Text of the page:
AWS Database Blog

Category: Amazon Aurora

Build highly available MySQL applications using Amazon Aurora Multi-Master

Do you have transactional applications that have high uptime requirements? Do you want a relational database in the cloud to help you meet those requirements? The newly launched Amazon Aurora Multi-Master, is designed for applications that need a relational database resilient to node failures and highly available for both reads and writes. Amazon Aurora is […]

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Use the Data API to interact with an Amazon Aurora Serverless MySQL database

Amazon Aurora Serverless is an on-demand, automatically scaling configuration for Amazon Aurora (MySQL-compatible edition). The database automatically starts up, shuts down, and scales capacity based on your application’s needs. It enables you to run your database in the cloud without managing any database instances. It’s a simple, cost-effective option for infrequent, intermittent, or unpredictable workloads. Recently, AWS […]

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Select the right encryption options for Amazon RDS and Amazon Aurora database engines

Customers are increasingly choosing to encrypt their AWS Cloud databases and data stores by default. This trend is only gaining speed with the evolving meaning of sensitive data (personally identifiable information [PII], etc.) within various regulatory frameworks. Customers also ask AWS for guidance on how to best adopt the latest database encryption options, while maintaining […]

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Improve Business Continuity with Amazon Aurora Global Database

As your business grows increasingly global, your database needs similarly expand. Resources must be just as available to your team in Zurich as they are to your office in Beijing, with the same speed, security, and ease of access. Amazon Aurora Global Database expands your Amazon Aurora database across the planet. Aurora builds its storage volumes […]

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Migrating mission-critical SaaS production workloads to Aurora MySQL from RDS Classic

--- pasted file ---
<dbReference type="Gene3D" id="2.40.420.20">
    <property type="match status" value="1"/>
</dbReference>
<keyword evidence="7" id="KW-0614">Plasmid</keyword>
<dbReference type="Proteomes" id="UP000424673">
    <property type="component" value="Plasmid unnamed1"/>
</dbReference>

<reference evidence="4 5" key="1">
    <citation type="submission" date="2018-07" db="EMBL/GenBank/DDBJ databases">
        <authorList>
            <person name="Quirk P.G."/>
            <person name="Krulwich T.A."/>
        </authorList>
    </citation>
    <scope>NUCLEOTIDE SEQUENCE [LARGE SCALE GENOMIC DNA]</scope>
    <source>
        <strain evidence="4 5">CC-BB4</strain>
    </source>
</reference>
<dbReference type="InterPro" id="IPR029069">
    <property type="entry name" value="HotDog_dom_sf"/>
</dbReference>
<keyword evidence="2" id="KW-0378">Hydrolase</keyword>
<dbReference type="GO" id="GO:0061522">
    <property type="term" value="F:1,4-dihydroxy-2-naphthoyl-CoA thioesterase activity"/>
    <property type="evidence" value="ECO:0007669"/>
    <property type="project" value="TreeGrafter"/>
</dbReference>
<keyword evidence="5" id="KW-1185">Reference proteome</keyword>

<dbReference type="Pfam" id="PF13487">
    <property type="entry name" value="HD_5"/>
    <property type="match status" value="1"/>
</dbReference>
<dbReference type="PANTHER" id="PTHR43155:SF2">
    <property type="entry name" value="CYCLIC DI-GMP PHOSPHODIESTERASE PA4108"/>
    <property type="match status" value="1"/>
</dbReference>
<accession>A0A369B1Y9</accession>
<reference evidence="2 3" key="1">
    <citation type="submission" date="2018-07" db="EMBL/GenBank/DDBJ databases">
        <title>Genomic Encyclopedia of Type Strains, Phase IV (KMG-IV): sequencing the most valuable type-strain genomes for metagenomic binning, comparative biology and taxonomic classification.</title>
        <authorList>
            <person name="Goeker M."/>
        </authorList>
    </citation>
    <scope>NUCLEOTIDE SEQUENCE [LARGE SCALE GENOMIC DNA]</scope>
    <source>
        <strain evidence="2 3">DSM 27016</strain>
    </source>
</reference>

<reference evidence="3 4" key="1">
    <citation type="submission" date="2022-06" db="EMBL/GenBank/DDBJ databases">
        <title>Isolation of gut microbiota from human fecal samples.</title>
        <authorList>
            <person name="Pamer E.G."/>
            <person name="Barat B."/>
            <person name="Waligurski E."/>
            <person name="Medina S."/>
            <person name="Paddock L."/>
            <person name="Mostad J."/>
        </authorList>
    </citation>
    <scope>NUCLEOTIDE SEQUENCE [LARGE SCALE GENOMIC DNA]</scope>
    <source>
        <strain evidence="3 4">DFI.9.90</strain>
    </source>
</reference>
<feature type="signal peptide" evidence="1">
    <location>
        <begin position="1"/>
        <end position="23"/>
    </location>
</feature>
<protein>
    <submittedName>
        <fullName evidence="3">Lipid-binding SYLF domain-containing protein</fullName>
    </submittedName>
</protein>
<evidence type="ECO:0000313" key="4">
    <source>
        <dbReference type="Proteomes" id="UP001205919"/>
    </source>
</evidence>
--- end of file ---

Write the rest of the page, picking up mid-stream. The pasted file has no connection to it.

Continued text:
Sumo Logic started around the same time as the AWS stack was starting to mature. The company initially chose infrastructure that was tried and tested, but also cutting-edge at the time, namely Amazon RDS for MySQL instances. However, over time, that choice started to cost us a significant number of developer hours. Developers spent time […]

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Use cases for query plan management in Amazon Aurora PostgreSQL

This blog post is the second in a series. The previous blog post talks about the need for the stable, consistent database performance amid changes that otherwise can cause regression on execution plans of the SQL statements. It also demonstrates how query plan management (QPM) for Amazon Aurora with PostgreSQL compatibility helps you overcome plan […]

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Introduction to Aurora PostgreSQL Query Plan Management

Like all AWS services, the roadmap for Amazon Aurora PostgreSQL is driven mostly by customer feedback and requests for product enhancement. The feedback from several enterprise customers who have migrated their databases from Oracle and Microsoft SQL Server to Amazon Aurora suggests two things. Enterprises that run their database workloads for critical applications require optimal […]

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Level Up Your Games with Amazon Aurora

Dhruv Thukral and Yahav Biran are solutions architects at Amazon Web Services. Amazon Aurora is a relational database that combines the speed and reliability of high-end commercial databases with the simplicity and cost-effectiveness of open-source databases. Amazon Aurora offers two types of modes: provisioned and serverless. AWS gaming customers that use Aurora have typically observed higher […]

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How to use ProxySQL with open source platforms to split SQL reads and writes on Amazon Aurora clusters

The blog post How to set up a single pgpool endpoint for reads and writes with Amazon Aurora PostgreSQL introduces an architecture that uses the read and write split capabilities of Amazon Aurora PostgreSQL endpoints. This type of architecture works great for Aurora PostgreSQL clusters, but what if you are using Amazon Aurora MySQL clusters […]

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Using Amazon Aurora to seamlessly increase capacity of WordPress database backends

WordPress powers 30 percent of all websites. It is the content management system that we’ve built our business on at Pagely. Our managed WordPress hosting runs entirely on Amazon Web Services. In the same way that Amazon has freed customers from the worries of managing physical hardware and data centers, Pagely enables clients to stop worrying about managing WordPress and instead focus on their mission. Pagely’s dedicated support and experience with successfully running WordPress at scale pairs nicely with Amazon’s technology offerings.

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